Is Taiwan part of China? This sounds like a simple question to ask, but it’s actually extremely contentious, and increasingly so as time passes.
If you live in the United States, Australia or most other free countries, your answer is probably “no,” perhaps with some expletives added. Citizens of democratic nations realize that Taiwan’s democratic system of governance, all on its own, signifies its de-facto independence from Communist China.
On the other hand, speaking out against Taiwanese sovereignty has become a popular past time, not only of the Chinese wumao trolls that attempt to police the internet, but among Communist sympathizers in Western nations, who see the freedom the Taiwanese enjoy as antithetical to their dreams of global socialism.
Is Taiwan an Independent Country?
At the root of the question “is Taiwan part of China?” sits a more fundamental one: Is Taiwan independent from China? In many ways, the answer is “yes”—and it isn’t especially close. Taiwan has its own currency, military, immigration system and constitution, to say nothing about the fact that it also has its own leader, who happens to be democratically elected.
On the other hand, some observers (including, inexplicably, non-Chinese citizens and residents of free and democratic countries) believe that China has a legitimate claim to the Taiwanese nation, people and landmass. In some cases, this is based on historical and cultural reasons, while in other instances it’s more cynical, and reflects a desire for Chinese-style communism to be the hegemonic global political philosophy.
5 Reasons Taiwan is Not Part of China
Taiwan has its own president
Although it hasn’t always been the case, Taiwan is home to a vibrant democracy. The country elects its own leader every four years. Most recently, the president of China (the Republic of China, this is) is Tsai Ing-Wen, who was elected in 2016, and re-elected (by a landslide) in 2020.
If you consider Taiwan part of China, you’ll need to explain the existence of the Taiwanese dollar. This currency, abbreviated as NTD, TWD or $NT, operates totally independently from the Chinese yuan, which is the currency of the People’s Republic of China.
(And system of laws)
While China is a totalitarian wasteland plagued by laws that restrict speech, expression and movement, and enforced by farcical kangaroo courts, Taiwan’s constitution and system of laws protect individual rights. Moreover, Taiwan’s justice system is recognized as one of the fairest in Asia.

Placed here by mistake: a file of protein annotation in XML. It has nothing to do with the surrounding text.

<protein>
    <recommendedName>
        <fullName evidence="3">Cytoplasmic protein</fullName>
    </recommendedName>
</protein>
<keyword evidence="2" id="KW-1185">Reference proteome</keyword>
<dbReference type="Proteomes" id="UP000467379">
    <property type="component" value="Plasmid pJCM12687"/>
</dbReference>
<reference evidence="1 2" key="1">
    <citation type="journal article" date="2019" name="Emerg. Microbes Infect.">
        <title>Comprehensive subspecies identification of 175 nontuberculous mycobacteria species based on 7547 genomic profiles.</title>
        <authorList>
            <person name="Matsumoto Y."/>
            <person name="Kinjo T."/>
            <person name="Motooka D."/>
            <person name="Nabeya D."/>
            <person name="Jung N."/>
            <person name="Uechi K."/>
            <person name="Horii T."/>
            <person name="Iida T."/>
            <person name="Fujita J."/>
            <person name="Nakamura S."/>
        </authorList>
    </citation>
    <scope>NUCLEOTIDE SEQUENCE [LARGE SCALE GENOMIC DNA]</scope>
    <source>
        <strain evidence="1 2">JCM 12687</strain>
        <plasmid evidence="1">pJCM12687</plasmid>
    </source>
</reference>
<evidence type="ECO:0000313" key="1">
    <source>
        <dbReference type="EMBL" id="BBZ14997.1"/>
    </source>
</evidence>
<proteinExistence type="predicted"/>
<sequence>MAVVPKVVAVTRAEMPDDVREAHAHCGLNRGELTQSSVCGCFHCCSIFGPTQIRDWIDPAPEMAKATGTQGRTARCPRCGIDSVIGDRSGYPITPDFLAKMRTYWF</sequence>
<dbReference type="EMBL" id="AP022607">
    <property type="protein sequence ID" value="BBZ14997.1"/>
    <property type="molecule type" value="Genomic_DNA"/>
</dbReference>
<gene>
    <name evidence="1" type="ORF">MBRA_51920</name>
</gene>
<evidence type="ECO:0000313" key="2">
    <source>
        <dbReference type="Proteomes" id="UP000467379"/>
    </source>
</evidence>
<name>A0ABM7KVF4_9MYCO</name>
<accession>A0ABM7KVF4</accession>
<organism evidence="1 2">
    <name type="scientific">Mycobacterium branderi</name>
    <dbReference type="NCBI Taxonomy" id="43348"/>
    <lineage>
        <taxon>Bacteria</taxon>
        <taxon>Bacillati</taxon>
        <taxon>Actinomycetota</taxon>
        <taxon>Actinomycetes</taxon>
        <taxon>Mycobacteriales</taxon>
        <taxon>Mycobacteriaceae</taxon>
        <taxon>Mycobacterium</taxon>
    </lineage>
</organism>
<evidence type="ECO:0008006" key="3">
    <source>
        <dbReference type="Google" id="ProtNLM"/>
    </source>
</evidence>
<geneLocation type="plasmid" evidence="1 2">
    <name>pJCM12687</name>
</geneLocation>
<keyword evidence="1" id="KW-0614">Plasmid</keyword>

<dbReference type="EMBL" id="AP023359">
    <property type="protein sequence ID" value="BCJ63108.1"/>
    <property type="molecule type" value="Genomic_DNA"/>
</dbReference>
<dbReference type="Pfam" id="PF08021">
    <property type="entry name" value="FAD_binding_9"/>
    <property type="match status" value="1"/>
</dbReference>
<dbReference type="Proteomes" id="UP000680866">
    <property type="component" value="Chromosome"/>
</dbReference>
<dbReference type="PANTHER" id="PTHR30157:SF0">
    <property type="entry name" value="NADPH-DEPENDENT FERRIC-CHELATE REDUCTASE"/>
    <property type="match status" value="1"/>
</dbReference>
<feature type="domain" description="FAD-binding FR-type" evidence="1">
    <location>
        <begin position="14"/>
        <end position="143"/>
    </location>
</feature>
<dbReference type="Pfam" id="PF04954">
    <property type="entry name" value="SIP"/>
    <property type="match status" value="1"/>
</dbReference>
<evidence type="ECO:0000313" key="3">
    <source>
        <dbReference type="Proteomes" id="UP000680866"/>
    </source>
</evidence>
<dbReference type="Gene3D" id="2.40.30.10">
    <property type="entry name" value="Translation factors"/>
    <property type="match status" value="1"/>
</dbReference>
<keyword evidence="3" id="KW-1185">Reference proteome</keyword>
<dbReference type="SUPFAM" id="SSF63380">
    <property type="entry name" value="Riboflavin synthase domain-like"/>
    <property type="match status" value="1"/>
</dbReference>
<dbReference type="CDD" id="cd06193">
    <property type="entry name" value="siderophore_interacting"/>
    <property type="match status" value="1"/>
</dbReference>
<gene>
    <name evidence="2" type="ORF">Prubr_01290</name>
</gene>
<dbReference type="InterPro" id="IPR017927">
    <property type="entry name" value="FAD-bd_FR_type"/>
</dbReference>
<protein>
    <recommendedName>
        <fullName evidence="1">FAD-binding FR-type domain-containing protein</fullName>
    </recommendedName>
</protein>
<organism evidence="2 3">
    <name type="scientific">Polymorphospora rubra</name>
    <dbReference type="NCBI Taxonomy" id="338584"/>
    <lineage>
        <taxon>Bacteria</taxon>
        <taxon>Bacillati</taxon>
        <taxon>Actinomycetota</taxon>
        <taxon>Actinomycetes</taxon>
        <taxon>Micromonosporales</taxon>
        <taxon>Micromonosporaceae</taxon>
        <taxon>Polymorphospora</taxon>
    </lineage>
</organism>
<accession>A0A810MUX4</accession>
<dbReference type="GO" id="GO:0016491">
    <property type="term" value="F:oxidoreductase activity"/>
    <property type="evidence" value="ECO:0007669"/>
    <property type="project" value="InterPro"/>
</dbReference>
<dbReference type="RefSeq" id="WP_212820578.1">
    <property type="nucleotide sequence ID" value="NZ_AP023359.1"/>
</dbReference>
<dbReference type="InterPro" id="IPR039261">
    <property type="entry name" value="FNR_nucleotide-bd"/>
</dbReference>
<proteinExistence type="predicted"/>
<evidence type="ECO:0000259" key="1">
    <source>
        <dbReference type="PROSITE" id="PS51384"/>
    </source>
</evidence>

(And border controls)
Is Taiwan China? Well, given that you need to complete customs and immigration procedures in order to travel from Beijing to Taipei (or vice-versa), the answer seems likely to be “no.” To be sure, Chinese nationals need a visa in order to enter Taiwan, a more restrictive arrangement than that to which passport holders of most Western countries are subject.
The most important reason Taiwan is independent from China is also the one that’s the most difficult to put into words. After spending as little as an hour on the streets of Taipei or Kaohsiung, you will get a sense of the vibrant, lively culture that differentiates Taiwan from China—and indeed, from most every other country on the planet.
Will China Attempt to Re-take Taiwan?
The bad news? China’s saber rattling vis-a-vis Taiwan is louder than ever of 2021. This is in part because Communist China will celebrate a century since its founding later this year. Many outside observers believe that Xi Jinping will want to crown this milestone with at least some semblance of victory, and that military subjugation of Taiwan would be a great way to do this.
On the other hand, while new US president Joe Biden is considerably weaker than his predecessor when it comes to support of Taipei from Washington, the consensus among American people is that Taiwan is not part of China. To say that failure to defend ROC in the wake of an attack from the PRC would be political cyanide to the nascent Biden administration is an understatement of the highest order.
Other FAQ About the Political Status of Taiwan
Does the US recognize Taiwan?
The US does not officially recognize Taiwan as an independent country, and hasn’t done so since 1979, when hapless former President Jimmy Carter switched recognition the the PRC. On the other hand, the US maintains strong economic and military ties with the ROC, and is legally obligated to provide Taiwan with the means to defend itself from Chinese provocation.
How powerful is the Taiwan military?
It’s difficult to quantify or even meaningfully quality the power of the Taiwanese military, especially as it compared to the Chinese one. However, it is generally recognized that Taiwan’s armed forces punch significantly above their weight, and would give Communist soldiers the fight of their live, even if they narrowly lost a war. One way to think of Taiwan’s army is as the “Israel of the East.”
Why did Taiwan leave China?
Taiwan left China because the government of the Republic of China, run by General Chiang Kai-Shek at the time, was forced off the mainland by the Red Army in 1949, having lost most of its political clout during the Chinese Civil War over the preceding decades. Taiwan remains separate from China because it is a free, democratic country and wishes to remain as such.
The Bottom Line
Is Taiwan part of China? Absolutely not, at least if you have even the semblance of a brain inside your head. Unfortunately, the political status of Taiwan has become even more politicized in our polarized era, in particular after former US president Donald Trump supported Taiwan with his words and actions. While it remains to be seen whether Communist China will take military action in order to bring Taiwan back into its fold, you need only visit Taipei and Beijing and compare life in the two to realize that free, democratic Taiwan is a different nation (if not a different world) from the repressiveness of the People’s Republic just across the strait.